The Flood Observatory maintains a Global Active Archive of large flood events, 1985 to present. New major flood events are entered into this archive each week. A hand-drawn GIS polygon for each event outlines the region affected.

This event was selected for Observatory production of map and GIS data products.This web page and associated image and map (GIS) files become the permanent Flood Observatory record of the flood.

Intellectual Property

As part of collaborations with other organizations, including GEO and the Global Flood Partnership, the Observatory's maps are made available here to the public. Geotif versions and GIS files are also available. With attribution, maps and data can be used freely for non-commercial purposes. With permission, they can be used for commercial purposes. Consult the Creative Commons Attribution-NonCommercial-ShareAlike 4.0 International License and Robert.Brakenridge or Albert.Kettner (at Colorado.edu) if questions. Attribution for this map when Sentinel SAR data are used: "Dartmouth Flood Observatory at the University of Colorado, from satellite data provided by NASA and Copernicus/European Space Agency". When using GIS data (see below) provided to DFO from other sources, please acknowledge original source.

Data Sources

NASA Landsat 8 and Copernicus/ESA Sentinel SAR data if used in this map were obtained from the the U.S. Geological Survey Hazards Data Distribution System. and the Sentinels Science Data hub, respectively. Landsat 8 is jointly managed by NASA and the United States Geological Survey. Copernicus is supported by the European Commission. MODIS data are obtained from the NASA NRT Global Flood Mapping facility (surface water extents) and from NASA Worldview (image files); SUOMI/VIIRS image data are also retrieved from NASA Worldview.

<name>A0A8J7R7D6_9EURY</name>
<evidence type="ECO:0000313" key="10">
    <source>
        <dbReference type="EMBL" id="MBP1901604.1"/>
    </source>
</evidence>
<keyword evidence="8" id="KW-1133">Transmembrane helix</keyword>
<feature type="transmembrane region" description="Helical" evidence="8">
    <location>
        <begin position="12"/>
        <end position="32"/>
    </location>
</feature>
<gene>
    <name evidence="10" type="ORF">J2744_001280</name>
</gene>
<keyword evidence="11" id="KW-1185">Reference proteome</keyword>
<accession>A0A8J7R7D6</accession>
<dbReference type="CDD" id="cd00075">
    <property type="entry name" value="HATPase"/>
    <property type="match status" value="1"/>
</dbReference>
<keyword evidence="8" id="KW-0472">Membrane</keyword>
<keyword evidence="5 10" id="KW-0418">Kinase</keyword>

Obtain the GIS Data

Flood extent files (Shp or Mapinfo) supporting this Flood Event Map are located here.

These files may include high spatial resolution mapping such as from Sentinel or Landsat, or lower resolution files from MODIS. File names commonly include the sensor source (e.g., S1 for Sentinel 1, LS8 for Landsat, MODIS, Aqua, or Terra for MODIS) and the image date.


The NASA Earth Sciences Program, the Latin American Development Bank, the World Bank, the European Commission's Global Disaster Alert and Coordination System, GDACS, and Copernicus Emergency Management Service, the Google Earth Engine research awards program, the Committee on Earth Observation Satellites (CEOS) Disasters Working Group-Flood Pilot, the Japanese Space Agency, and the European Space Agency all have supported the Observatory's work via research grants and contracts or free satellite-derived data.

The Dartmouth Flood Observatory was founded by Robert Brakenridge in 1993 at Dartmouth College, Hanover, NH USA and moved to the University of Colorado, INSTAAR, CSDMS in 2010. The institutional support of both universities is gratefully acknowledged.